COURTNEY: Thank you again. And I'll follow up with the chairman, because I think it is important that if the -- if the department was claiming a constitutional authorities (sic), which the secretary mentioned, in terms of that issue, I think we would like to see that analysis.

And with that, I would yield back, Mr. Chairman.

MCKEON: The gentleman yields back.

Mr. Preston, when did you consult the DOJ on the 30-day notification? On what date was that?

PRESTON: Mr. Chairman, I don't remember the precise date, but it was in the time frame in which we had completed our discussions with the Qataris over the MOU but before it was signed.

We anticipated that these issues would arise, and I engaged with my counterpart at the National Security Council who in turn engaged with the Department of Justice to ask them to consider the legal and constitutional implications in this setting.

MCKEON: Do you recall last week when you and other members were other members of the administration were briefing the staff

WOLF BLITZER, CNN ANCHOR: All right, while Buck McKeon, the chairman of the armed service committee, is doing a follow-up question with Stephen Preston, legal adviser over the Department of Defense, we'll take a quick break, resume our extensive coverage of this important hearing, right after this.

(COMMERCIAL BREAK)

BLITZER: Welcome back. I'm Wolf Blitzer, in Washington.

We're continuing our special coverage of the House Armed Services Committee hearing on the Bowe Bergdahl transfer, the freedom of Sergeant Bowe Bergdahl in exchange for five Taliban detainees who had been held at Guantanamo Bay. They are now in Qatar.

David Gergen is a former presidential adviser and is also one of our senior political analysts.

They are going through a sensitive issue right now, David, over whether or not the Obama administration broke the law by not notifying Congress within 30 days that these five Taliban detainees were about to be released, whether this was just a conscientious decision, whether this was just an accident. And now Stephen Preston, who is the legal adviser at the Department of Defense, says this was a conscientious decision not to notify the legislative branch. And it was reviewed by the Justice Department. There was a legal opinion the president was not breaking the law. Your thoughts?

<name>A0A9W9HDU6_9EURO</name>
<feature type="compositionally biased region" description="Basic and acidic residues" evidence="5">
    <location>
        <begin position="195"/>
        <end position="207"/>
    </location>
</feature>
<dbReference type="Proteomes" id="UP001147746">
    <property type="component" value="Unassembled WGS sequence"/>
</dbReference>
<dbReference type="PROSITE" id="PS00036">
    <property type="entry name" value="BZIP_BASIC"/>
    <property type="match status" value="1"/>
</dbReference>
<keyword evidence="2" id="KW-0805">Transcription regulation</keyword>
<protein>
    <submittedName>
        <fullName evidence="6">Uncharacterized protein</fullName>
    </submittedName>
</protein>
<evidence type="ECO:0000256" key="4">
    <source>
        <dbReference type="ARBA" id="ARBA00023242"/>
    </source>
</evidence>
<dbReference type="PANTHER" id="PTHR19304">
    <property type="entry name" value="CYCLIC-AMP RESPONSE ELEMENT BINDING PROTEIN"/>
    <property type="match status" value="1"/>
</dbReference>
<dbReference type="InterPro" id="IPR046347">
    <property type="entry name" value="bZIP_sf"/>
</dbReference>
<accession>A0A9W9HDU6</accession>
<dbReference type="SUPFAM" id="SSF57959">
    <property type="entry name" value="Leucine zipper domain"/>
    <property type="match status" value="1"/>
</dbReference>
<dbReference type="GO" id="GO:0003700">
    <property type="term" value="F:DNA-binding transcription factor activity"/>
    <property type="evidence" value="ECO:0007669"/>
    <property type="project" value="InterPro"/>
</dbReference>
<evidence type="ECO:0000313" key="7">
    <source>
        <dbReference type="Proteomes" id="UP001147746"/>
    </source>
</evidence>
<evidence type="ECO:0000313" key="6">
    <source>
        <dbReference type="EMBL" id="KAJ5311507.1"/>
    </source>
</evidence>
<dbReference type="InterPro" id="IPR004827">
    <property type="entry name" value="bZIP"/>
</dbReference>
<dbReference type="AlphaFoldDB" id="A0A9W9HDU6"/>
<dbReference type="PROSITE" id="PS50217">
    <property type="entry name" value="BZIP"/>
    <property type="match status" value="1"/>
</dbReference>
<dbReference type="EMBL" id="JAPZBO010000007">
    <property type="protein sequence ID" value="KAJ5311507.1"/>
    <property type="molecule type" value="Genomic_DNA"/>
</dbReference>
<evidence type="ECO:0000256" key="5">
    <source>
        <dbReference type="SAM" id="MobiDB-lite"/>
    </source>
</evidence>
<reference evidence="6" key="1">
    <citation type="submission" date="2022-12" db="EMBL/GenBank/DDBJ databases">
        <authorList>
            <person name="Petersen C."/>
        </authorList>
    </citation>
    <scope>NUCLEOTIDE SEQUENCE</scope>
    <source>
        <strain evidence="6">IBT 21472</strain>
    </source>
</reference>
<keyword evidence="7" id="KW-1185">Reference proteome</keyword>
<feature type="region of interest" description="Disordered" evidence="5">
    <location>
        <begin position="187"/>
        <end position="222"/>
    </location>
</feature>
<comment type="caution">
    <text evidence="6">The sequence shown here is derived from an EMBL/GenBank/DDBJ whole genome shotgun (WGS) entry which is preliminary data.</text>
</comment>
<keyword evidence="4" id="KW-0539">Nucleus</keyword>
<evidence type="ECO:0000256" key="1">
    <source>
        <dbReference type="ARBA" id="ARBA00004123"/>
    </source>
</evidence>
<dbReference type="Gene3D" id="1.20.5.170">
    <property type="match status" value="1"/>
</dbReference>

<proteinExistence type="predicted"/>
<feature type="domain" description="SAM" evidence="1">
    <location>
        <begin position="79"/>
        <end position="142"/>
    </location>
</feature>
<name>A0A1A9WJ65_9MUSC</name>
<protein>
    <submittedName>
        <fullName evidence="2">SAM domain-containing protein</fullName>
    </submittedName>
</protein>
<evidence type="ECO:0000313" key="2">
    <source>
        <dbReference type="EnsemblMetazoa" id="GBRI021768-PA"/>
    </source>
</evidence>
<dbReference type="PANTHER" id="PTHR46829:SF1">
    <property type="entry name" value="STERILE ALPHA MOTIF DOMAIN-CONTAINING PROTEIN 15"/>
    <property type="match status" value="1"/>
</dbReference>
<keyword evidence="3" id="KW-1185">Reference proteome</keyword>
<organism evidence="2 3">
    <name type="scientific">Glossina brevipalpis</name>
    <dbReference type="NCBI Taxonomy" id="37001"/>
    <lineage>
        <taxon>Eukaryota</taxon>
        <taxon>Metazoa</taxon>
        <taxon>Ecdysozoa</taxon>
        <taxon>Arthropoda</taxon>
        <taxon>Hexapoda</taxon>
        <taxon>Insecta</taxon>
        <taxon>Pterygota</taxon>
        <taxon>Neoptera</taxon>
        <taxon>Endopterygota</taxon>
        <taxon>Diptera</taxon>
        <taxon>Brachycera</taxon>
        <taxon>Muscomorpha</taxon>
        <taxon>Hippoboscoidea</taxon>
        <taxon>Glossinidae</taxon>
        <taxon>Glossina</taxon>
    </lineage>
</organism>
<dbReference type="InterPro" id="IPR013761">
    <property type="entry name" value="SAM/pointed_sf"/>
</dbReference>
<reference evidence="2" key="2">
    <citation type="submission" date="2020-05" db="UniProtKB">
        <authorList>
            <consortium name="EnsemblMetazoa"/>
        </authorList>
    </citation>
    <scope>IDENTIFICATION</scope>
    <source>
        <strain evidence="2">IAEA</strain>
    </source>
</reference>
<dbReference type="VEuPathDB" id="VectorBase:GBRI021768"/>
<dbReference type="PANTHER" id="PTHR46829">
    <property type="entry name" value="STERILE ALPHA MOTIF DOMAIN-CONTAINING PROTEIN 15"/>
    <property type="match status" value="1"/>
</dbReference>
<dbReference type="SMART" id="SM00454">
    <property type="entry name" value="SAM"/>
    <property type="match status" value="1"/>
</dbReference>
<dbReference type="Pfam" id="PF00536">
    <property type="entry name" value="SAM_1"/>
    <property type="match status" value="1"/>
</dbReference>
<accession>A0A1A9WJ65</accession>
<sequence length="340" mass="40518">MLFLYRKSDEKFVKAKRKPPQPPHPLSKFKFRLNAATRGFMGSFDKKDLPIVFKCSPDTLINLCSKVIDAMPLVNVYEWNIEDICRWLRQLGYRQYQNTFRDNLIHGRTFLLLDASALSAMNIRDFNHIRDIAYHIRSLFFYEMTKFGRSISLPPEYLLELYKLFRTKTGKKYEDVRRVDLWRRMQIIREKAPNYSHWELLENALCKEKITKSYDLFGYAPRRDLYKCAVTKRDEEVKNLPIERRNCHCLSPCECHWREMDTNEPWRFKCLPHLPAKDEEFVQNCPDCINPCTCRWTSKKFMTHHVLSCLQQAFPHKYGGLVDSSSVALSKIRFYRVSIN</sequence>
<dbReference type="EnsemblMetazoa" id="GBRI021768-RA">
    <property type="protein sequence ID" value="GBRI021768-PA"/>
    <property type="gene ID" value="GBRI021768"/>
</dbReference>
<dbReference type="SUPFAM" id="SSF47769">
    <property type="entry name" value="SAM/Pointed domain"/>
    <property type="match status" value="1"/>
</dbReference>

DAVID GERGEN, CNN SENIOR POLITICAL ANALYST: Wolf, I think the administration is making a case that, look, we didn't comply with the law that was written but within the constitutional law of the president. But lurking behind this, of course, is a suspicion among many members of Congress that the reason they didn't come and consult with them is that they thought they would get blowback and there would a negative hostile reaction it would make it difficult to proceed and might well leak.

But overall, Wolf, I have to say, I think the administration must be asking itself if they wouldn't have been better off right from the beginning to make Chuck Hagel their point man and make the arguments about what they did. This is so much more effective. It's more reason. It's more balance. It's more realistic than a celebration notice Rose Garden and early comments that helped to ignite this storm.

BLITZER: So your conclusion, David, is they didn't notify the chairmen of House and Senate Intelligence Committees or chairmen of the Armed Services Committees, the speaker of the House because they were afraid they would get negative reaction and, as a result, they didn't want to hear that in advance? Is that what you're saying?

GERGEN: I'm saying that I've heard that more on the Senate side than the House side but that that suspicion exists. Nobody pinned that down. You know, when they first went to the Senate back in 2011 and 2012, there was real pushback from, say, Dianne Feinstein saying this is not a good idea, you shouldn't make the trade up front in negotiating with the Taliban. Get them to come to the table and begin making peace and then make the deal. Now they don't even have the peace side of that argument. So I think -- I don't think there's any question had they brought this to the Congress before they made the trade, they would have gotten a lot of blow back.